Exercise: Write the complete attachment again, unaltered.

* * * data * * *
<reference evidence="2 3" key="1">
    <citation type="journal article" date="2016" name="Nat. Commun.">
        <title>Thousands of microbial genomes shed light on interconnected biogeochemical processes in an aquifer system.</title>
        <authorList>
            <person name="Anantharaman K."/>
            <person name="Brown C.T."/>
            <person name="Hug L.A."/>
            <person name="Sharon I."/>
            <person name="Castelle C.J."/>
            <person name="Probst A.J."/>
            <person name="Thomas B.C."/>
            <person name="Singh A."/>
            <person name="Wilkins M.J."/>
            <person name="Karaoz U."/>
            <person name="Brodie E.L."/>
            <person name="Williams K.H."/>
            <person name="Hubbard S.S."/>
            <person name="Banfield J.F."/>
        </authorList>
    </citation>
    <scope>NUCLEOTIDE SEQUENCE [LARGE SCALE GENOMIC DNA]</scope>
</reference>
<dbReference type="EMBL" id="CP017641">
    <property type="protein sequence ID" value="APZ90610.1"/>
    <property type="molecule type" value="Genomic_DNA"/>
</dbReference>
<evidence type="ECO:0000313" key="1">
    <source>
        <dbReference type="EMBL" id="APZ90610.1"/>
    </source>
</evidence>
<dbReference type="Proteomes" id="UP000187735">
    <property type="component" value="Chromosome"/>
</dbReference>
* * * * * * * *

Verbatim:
<reference evidence="2 3" key="1">
    <citation type="journal article" date="2016" name="Nat. Commun.">
        <title>Thousands of microbial genomes shed light on interconnected biogeochemical processes in an aquifer system.</title>
        <authorList>
            <person name="Anantharaman K."/>
            <person name="Brown C.T."/>
            <person name="Hug L.A."/>
            <person name="Sharon I."/>
            <person name="Castelle C.J."/>
            <person name="Probst A.J."/>
            <person name="Thomas B.C."/>
            <person name="Singh A."/>
            <person name="Wilkins M.J."/>
            <person name="Karaoz U."/>
            <person name="Brodie E.L."/>
            <person name="Williams K.H."/>
            <person name="Hubbard S.S."/>
            <person name="Banfield J.F."/>
        </authorList>
    </citation>
    <scope>NUCLEOTIDE SEQUENCE [LARGE SCALE GENOMIC DNA]</scope>
</reference>
<dbReference type="EMBL" id="CP017641">
    <property type="protein sequence ID" value="APZ90610.1"/>
    <property type="molecule type" value="Genomic_DNA"/>
</dbReference>
<evidence type="ECO:0000313" key="1">
    <source>
        <dbReference type="EMBL" id="APZ90610.1"/>
    </source>
</evidence>
<dbReference type="Proteomes" id="UP000187735">
    <property type="component" value="Chromosome"/>
</dbReference>